Friday, January 3, 2014

John Kerry and America to the Rescue – But Is It Too Late? By David Blair

John Kerry and America to the rescue –but is it too late? By David Blair. The Telegraph, January 2, 2014.

John Kerry’s attempt to resolve the most toxic disputes in the Middle East may be doomed.

John Kerry’s Mideast peace bid may yet bear some fruit. By Jackson Diehl. Washington Post, January 2, 2014. Also here.

How Craven Art Thou, Professor. By Eileen F. Toplansky,

How Craven Art Thou, Professor. By Eileen F. Toplansky. American Thinker. January 3, 2013.

The Jewish State and the Story the Palestinians Hold Dear. By Rick Richman.

The Jewish State and the Story the Palestinians Hold Dear. By Rick Richman. Commentary, January 3, 2014.


In her “Memo from Jerusalem” in the New York Times, Jodi Rudoren asserts that “in recent weeks,” Benjamin Netanyahu has “catapulted to the fore” an issue “even more intractable than old ones like security and settlements: a demand that the Palestinians recognize Israel as a Jewish state.” She reported it is now a “core issue” in the current negotiations and that “critics” say Netanyahu raised it as a poison pill:
The Palestinian president, Mahmoud Abbas, has repeatedly said that the Palestinians will never agree to it, most recently in a letter to President Obama last month. The Palestinians . . . contend that recognizing Israel as a Jewish state would disenfranchise its 1.6 million Arab citizens, undercut the right of return for millions of Palestinian refugees and, most important, require a psychological rewriting of the story they hold dear about their longtime presence in the land.
The issue, however, was not recently “catapulted to the fore” by Netanyahu; it is an issue that long pre-dates him; and it goes to the heart of whether the “peace process” is about peace. Let’s take a stroll down memory lane, picking up the story with the internal 2007 Palestinian memorandum entitled “Strategy and Talking Points for Responding to the Precondition of Recognizing Israel as a ‘Jewish State’,” leaked in the “Palestine Papers.” The memo contained the following instruction for Palestinian negotiators:
We recommend that the Palestinian negotiators maintain their position not to recognize or otherwise characterize the state of Israel as “Jewish”. Any recognition of Israel within a treaty or agreement should be limited to recognizing it as a sovereign state. It should not recognize Israel as a “Jewish state”, “state for the Jewish people”, “homeland for the Jewish people” or any similar characterization.
The reasons in the memo did not include “the story [the Palestinians] hold dear about their longtime presence in the land.” Rather, the memo warned that “[r]ecognizing the Jewish state implies recognition of a Jewish people and recognition of its right to self-determination.” The Palestinians did not want to recognize a Jewish people, a Jewish state, a Jewish homeland, Jewish self-determination, or any Jewish demographic considerations.
Netanyahu assumed office on March 31, 2009 and began preparations for his May meeting with President Obama. On May 3, 2009, Netanyahu’s senior advisor, Ron Dermer (currently Israel’s U.S. ambassador), spoke at the AIPAC Policy Conference, setting forth Israel’s position (see the videos here and here). He identified the “core issue” preventing peace:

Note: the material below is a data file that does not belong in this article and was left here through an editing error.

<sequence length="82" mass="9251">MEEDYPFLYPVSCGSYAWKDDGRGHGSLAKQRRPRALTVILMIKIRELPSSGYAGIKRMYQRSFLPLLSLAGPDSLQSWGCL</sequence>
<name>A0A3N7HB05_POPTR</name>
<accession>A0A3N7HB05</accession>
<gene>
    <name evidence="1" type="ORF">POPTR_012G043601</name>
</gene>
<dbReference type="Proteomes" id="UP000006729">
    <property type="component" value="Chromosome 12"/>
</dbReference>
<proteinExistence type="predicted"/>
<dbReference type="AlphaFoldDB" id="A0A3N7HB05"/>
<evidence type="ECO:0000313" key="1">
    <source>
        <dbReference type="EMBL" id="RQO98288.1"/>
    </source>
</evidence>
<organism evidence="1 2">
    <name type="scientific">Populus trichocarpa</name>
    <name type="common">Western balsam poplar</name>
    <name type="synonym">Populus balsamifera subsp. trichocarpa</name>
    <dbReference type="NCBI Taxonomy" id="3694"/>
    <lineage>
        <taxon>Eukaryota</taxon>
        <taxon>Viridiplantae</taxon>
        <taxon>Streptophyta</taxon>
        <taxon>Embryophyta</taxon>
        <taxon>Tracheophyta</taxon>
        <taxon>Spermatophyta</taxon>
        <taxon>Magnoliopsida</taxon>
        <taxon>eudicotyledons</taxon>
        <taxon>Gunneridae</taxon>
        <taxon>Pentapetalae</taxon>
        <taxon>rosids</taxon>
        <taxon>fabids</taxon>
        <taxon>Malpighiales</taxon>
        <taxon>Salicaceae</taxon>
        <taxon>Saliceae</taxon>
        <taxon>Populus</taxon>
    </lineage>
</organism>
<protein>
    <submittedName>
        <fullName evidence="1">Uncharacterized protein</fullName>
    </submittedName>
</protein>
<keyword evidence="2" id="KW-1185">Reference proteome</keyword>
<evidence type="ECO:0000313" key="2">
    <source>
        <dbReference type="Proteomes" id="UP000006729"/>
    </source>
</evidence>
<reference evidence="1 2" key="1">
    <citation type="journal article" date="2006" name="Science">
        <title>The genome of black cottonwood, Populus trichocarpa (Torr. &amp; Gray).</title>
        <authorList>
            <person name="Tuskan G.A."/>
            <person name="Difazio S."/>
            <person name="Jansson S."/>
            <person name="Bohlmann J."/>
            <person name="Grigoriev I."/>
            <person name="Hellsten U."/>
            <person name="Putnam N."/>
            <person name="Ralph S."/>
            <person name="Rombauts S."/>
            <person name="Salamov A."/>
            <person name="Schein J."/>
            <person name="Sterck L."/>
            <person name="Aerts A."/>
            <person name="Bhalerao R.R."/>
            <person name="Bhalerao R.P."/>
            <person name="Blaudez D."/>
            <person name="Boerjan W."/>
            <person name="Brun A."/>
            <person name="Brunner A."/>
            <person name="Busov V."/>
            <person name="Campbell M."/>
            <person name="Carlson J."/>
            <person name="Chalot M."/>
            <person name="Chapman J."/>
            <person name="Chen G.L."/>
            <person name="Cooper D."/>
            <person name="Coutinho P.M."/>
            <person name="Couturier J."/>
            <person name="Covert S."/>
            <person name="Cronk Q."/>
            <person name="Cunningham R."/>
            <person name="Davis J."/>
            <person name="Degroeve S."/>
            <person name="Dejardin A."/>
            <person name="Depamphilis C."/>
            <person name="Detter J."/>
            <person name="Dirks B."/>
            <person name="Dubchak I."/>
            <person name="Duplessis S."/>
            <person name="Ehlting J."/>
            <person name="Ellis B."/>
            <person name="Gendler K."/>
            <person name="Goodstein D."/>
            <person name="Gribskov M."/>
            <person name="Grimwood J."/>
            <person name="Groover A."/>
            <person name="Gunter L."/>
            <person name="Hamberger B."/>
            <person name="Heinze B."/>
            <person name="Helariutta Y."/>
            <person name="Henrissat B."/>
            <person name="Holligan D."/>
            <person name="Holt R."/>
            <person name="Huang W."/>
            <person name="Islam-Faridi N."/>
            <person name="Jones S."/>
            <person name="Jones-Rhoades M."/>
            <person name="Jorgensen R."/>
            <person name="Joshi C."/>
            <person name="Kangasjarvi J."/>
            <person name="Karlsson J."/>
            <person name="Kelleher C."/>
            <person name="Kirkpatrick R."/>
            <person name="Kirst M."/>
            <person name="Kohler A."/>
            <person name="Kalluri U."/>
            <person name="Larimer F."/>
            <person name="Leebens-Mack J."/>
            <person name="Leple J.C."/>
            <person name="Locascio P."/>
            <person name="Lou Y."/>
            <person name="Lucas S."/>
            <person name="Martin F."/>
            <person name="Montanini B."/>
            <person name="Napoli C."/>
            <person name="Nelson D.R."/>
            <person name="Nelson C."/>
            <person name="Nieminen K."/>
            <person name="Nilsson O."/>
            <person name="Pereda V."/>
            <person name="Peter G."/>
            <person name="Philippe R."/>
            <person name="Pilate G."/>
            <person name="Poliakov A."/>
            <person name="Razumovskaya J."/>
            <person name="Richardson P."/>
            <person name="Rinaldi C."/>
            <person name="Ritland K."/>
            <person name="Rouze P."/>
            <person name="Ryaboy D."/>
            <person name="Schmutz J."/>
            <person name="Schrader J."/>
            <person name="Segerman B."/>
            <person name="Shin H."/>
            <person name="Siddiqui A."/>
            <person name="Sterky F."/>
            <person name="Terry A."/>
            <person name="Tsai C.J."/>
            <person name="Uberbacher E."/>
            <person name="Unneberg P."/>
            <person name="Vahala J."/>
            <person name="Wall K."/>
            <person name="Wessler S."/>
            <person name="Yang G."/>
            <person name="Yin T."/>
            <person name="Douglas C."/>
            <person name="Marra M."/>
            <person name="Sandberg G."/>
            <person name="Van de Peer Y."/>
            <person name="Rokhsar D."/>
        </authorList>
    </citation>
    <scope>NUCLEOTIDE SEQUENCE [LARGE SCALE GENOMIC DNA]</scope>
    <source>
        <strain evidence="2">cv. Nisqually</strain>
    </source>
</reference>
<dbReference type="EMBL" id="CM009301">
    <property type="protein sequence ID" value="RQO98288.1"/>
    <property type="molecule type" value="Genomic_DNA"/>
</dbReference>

The half of the Palestinian polity that is not openly dedicated to Israel’s destruction [as Hamas is] are unwilling to recognize Israel as the Jewish state. … For those of you think that this has anything to do with the refugee issue — you’re wrong. In 1947, there wasn’t a single refugee, and the Palestinian and the Arab world was not willing to recognize a nation state for the Jewish people. That is a core issue, the core issue. . . .
In their May 18, 2009 press conference, Obama and Netanyahu both referenced Israel as a Jewish state. Obama affirmed “[i]t is in U.S. national security interests to assure that Israel’s security as an independent Jewish state is maintained.” Netanyahu said that for there really to be an “end to the conflict,” the Palestinians “will have to recognize Israel as a Jewish state.” He explained why in his June 14, 2009 Bar-Ilan speech:
Many good people have told us that withdrawal from territories is the key to peace with the Palestinians. Well, we withdrew. But the fact is that every withdrawal was met with massive waves of terror, by suicide bombers and thousands of missiles. . . . [T]o our regret, Palestinian moderates are not yet ready to say the simple words: Israel is the nation-state of the Jewish people, and it will stay that way. … Therefore, a fundamental prerequisite for ending the conflict is a public, binding and unequivocal Palestinian recognition of Israel as the nation state of the Jewish people.
In his 2010 appearance before the Council on Foreign Relations, Netanyahu called on Abbas to give a Bir Zeit speech, to affirm the Palestinians would recognize a Jewish state if Israel recognized a Palestinian one:
They have to openly say it, not for our sake but for the sake of actually persuading their people to make the great psychological change for peace. I’ve said it. I’ve stood before my people and before my constituency and I said what my vision of peace includes, and I did that not without some consequence … But this is what leaders have to do. They have to educate their people.
In 2011, Tal Becker, a lead Israeli negotiator in the year-long Annapolis Process in 2007-08, published “The Claim for Recognition of Israel as a Jewish State,” under the auspices of the Washington Institute for Near East Policy, explaining that recognition of a Jewish state is the natural counterpart to recognition of a Palestinian one:
This is not a new demand. It is a reaction to the sense that what was once largely self-evident is now under threat. Israel’s leaders increasingly view the erosion of Israel’s legitimacy as a Jewish nation-state as a challenge not just to national identity, but to national security. . . . [T]he physical threat posed by Israel’s regional enemies has been compounded by an assault on its raison d’etre as a Jewish homeland … In this context, [demanding recognition of] the Jewish people’s right to self-determination has acquired significance within Israel . . . as a component of the national defense.
The premise of the “two-state solution” is “two states for two peoples” (another phrase no Palestinian leader will utter). But if the Palestinians won’t recognize a Jewish state, what they have in mind is not a solution but a two-stage plan, in which the Palestinians first gain a sovereign state and then prosecute their “right of return” to the other one–the one whose status as a Jewish state they never conceded. They seek not an end of the conflict, but a chess move in a bigger game.